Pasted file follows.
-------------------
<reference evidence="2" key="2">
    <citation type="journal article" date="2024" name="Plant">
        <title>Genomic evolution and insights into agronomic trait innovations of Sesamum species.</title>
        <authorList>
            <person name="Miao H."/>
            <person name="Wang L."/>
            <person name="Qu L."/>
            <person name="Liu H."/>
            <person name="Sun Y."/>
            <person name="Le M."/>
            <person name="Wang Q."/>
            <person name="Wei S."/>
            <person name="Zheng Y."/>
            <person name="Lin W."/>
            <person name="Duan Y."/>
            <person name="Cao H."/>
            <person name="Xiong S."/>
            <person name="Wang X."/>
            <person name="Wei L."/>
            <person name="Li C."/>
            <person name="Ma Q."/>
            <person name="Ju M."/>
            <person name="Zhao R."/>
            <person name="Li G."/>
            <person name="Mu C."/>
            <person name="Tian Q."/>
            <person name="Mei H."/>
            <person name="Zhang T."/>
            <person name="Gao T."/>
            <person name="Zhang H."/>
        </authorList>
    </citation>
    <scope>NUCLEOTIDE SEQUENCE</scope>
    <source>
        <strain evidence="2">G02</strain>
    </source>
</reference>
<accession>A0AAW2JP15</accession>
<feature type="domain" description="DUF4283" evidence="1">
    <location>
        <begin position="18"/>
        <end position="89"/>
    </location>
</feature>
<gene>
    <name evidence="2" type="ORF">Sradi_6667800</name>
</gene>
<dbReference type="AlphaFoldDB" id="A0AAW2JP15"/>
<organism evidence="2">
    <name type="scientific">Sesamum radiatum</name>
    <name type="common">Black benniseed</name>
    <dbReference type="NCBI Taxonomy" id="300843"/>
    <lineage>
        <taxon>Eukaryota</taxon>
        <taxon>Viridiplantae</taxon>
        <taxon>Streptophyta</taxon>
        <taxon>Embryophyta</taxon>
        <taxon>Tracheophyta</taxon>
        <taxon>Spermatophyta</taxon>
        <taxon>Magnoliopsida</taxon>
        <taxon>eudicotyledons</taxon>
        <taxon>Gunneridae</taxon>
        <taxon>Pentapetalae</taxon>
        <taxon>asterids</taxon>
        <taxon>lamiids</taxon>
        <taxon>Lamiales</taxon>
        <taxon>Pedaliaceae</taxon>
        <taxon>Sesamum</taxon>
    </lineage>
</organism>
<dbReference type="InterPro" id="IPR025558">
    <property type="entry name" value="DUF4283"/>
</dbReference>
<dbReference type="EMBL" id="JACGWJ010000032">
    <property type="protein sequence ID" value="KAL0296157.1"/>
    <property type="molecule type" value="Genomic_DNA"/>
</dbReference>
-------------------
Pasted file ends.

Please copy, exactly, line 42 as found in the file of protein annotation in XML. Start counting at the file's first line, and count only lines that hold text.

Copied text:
        <end position="89"/>